Gwodyen inventory, but so far outside it that those chapters could not in all
      probability have been present for the maker of the Gwodyen florilegia; they had
      not yet been composed by the home school which produced the DDJ.

      The result, then, is that the Aronson chapters, if drawn at any remove from the
      DDJ text, represent a selection from across the whole of that text, neither
      limited nor influenced by the earlier Chu (Gwodyen) florilegia. It was not very
      likely that this would have been the case, but in these matters, there is no
      harm checking when, as here, a check is actually possible.


      Nor is there a discernible tendency for DDJ chapters to be used in DDJ order
      within either Matthew or Luke. In order of their occurrence in Luke, for
      example, the DDJ chapters are 7, 20, 46, 34, 16. For Matthew, the first few DDJ
      chapters in order of their Matthean occurrence:

      67, 28, 63, 32, 47, 73, 77, 48, 22 . . .

      So we may safely conclude that even if a full DDJ text was possessed by the
      hypothetical W group, its arrangement played no discernible part in the way
      that material was used by either Matthew or Luke.


      As far as our winnowing process has so far gone, and it is not precluded that
      at higher stages of the present study, it may go further, there is also no
      strong tendency for DDJ chapters to be clustered within either Matthew or Luke.
      The Matthean Sermon on the Mount, the greatest concentration of Nice Jesus
      material within Matthew (Mt 5-7), does get 11 of the total 19 Matthean hits,
      and the remainder occur also in relatively well-defined segments, one from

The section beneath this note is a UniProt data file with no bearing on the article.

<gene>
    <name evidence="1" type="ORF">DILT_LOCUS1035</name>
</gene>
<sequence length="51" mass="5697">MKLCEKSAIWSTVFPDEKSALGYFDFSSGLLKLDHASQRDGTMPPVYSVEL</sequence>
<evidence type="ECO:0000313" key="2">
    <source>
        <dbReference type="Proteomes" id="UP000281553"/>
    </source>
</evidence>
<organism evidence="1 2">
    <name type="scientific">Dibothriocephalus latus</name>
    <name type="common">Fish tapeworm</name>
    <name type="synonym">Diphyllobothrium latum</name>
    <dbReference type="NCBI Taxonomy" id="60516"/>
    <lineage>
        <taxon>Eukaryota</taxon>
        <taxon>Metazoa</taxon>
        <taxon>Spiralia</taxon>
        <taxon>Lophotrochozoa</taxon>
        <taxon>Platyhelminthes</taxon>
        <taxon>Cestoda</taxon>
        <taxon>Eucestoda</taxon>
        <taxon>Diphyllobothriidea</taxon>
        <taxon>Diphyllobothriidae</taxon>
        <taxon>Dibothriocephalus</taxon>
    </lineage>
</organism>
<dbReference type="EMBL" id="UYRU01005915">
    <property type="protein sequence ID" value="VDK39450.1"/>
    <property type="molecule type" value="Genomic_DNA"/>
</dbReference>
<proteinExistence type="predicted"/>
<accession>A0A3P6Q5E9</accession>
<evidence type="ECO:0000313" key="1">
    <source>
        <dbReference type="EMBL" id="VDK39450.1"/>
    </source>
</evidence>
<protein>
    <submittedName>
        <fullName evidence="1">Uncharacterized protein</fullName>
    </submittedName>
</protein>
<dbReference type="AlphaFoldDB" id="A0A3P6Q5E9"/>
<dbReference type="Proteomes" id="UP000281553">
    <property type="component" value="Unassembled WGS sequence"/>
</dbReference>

11:28 to 12:16 (2 sayings) and the other from 18:3 to 26:51 (5 sayings). The
      distribution is not even, but at the same time, no obvious structural principle
      apart from the well-known formal layout of Matthew itself (that is, nothing
      that relies on the logic or interrelation of the DDJ passages themselves) seems
      to be at work.


      If the DDJ was in any way, and at any remove, used by Matthew and/or Luke, it
      was apparently a complete DDJ, not one of the previously known subsets of it,
      and the order and logic of that DDJ did not discernibly affect the final
      result; it was drawn on simply as a body of raw material, to be built into the
      quite different Matthean and Lukan structures.

      As was the case (see Bellinzoni) with Justin's use of Jesus material in the
      Synoptics, there may well have been an intermediate form of the DDJ text,
      including a textually inchoate lore form, but as far as we have gone, no useful
      suggestion can yet be made as to its nature or extent.


      E Bruce Brooks
      Warring States Project
      University of Massachusetts at Amherst
    • E Bruce Brooks
      To: GPG Cc: Previous On: ARONSON 4 From: Bruce We were testing the notion that the DDJ/NT parallels offered by Aronson perhaps amounted to something, and
      Message 2 of 4 , Nov 23 12:01 AM
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        To: GPG
        Cc: Previous
        On: ARONSON 4
        From: Bruce

        We were testing the notion that the DDJ/NT parallels offered by Aronson perhaps
        amounted to something, and endeavoring to define and locate the something. A
        first skim of his material suggested that the something, if it existed,
        amounted to an input from a W (or Wacko) group, whose content was defined in
        DDJ terms by Aronson (but that is always available for reconsideration) and the
        Gospel sequence minus John (that is, the Syrian and not also the Ephesian
        Gospel tradition).

        We may note at this point that the operative world of the Syrian (or Synoptic)